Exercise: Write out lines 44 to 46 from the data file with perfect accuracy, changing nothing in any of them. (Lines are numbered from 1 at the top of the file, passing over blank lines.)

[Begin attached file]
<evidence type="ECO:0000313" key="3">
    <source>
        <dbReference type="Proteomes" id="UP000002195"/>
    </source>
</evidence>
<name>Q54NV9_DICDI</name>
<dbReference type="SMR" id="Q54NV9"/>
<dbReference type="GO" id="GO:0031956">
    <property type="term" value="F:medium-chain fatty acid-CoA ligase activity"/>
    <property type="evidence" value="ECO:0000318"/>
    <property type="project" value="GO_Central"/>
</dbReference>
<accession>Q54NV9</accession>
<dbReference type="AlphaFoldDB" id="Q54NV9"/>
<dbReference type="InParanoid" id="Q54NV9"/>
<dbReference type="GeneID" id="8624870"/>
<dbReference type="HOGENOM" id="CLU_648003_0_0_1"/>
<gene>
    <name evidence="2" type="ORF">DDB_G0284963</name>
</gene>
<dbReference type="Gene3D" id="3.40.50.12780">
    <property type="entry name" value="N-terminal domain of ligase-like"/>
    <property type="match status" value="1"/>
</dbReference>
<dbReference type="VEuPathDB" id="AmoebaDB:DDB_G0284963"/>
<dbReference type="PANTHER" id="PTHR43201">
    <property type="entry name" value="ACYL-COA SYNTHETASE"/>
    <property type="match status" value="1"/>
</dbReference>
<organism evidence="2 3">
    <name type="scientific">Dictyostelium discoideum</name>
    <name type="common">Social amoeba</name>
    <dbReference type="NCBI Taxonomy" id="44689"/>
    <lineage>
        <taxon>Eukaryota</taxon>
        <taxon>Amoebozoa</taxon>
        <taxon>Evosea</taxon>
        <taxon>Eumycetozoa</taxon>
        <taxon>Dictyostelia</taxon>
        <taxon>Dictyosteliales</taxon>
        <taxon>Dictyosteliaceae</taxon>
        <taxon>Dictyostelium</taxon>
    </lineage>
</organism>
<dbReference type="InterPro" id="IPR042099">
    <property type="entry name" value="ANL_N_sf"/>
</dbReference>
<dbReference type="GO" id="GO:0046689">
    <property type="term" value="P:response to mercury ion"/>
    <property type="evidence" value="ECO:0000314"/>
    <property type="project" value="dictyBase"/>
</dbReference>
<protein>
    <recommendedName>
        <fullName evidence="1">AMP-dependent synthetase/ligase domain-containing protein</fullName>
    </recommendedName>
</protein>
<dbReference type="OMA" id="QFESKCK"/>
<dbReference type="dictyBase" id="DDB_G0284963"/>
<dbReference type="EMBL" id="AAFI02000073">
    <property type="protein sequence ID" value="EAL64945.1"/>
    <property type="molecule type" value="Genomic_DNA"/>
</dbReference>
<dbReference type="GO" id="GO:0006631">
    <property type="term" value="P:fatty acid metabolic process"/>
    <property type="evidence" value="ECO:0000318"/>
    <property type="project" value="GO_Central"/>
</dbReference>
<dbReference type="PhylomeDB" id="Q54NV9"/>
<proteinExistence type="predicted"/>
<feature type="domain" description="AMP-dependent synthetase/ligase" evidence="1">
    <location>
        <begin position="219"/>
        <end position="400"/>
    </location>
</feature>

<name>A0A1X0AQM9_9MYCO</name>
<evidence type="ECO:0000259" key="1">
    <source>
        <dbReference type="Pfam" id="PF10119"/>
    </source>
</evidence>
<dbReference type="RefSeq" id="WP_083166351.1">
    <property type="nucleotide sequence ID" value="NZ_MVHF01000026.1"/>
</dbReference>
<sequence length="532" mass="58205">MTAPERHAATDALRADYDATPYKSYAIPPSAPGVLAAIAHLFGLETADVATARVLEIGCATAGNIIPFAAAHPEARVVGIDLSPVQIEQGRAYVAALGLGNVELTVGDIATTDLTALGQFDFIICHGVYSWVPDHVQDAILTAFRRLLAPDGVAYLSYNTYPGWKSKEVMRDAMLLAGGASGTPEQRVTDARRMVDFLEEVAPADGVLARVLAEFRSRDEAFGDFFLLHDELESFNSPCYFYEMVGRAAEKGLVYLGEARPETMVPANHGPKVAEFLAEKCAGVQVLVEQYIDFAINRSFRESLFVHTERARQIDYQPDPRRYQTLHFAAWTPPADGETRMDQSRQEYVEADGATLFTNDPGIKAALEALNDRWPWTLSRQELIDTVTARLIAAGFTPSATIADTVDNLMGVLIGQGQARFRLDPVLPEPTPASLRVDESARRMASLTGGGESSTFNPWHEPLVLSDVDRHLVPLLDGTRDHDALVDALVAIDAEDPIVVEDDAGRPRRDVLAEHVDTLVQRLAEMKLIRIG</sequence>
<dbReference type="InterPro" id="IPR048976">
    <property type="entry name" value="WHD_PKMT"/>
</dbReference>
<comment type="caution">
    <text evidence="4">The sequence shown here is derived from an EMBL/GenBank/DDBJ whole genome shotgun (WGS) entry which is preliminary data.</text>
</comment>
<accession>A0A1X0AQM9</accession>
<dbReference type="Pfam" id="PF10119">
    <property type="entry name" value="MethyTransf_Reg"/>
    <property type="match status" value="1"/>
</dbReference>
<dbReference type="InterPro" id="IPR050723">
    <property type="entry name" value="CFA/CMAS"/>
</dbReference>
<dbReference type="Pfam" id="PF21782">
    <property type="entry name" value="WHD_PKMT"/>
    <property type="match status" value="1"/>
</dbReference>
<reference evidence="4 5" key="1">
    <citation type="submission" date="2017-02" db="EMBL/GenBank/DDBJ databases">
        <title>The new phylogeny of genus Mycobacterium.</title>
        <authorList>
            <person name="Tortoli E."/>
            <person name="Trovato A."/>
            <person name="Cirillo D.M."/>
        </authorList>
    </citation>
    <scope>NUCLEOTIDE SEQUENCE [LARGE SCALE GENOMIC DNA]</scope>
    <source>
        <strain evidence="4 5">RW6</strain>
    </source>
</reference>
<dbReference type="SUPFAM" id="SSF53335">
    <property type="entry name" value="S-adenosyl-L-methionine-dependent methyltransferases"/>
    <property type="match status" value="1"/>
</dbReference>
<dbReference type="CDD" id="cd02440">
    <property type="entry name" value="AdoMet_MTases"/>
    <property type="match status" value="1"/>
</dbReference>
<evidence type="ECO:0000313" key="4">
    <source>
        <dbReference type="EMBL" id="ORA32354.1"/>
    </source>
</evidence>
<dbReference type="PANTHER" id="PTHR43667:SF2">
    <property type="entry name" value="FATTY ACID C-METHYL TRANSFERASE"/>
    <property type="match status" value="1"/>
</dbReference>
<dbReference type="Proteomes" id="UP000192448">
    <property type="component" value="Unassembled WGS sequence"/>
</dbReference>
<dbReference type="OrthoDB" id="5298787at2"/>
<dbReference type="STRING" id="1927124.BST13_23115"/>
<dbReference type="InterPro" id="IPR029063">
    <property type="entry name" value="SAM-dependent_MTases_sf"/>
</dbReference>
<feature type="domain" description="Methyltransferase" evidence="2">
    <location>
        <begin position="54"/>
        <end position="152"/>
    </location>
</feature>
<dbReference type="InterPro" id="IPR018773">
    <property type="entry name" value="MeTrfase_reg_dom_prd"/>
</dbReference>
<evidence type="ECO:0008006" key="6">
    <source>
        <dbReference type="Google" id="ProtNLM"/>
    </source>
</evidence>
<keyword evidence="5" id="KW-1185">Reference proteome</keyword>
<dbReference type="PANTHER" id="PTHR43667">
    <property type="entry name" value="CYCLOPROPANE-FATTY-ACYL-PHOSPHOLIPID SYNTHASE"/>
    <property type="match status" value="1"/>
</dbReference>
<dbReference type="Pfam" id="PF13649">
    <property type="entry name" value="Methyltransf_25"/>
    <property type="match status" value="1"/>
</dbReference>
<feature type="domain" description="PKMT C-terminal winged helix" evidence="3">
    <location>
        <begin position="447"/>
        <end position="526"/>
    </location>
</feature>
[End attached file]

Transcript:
</organism>
<dbReference type="InterPro" id="IPR042099">
    <property type="entry name" value="ANL_N_sf"/>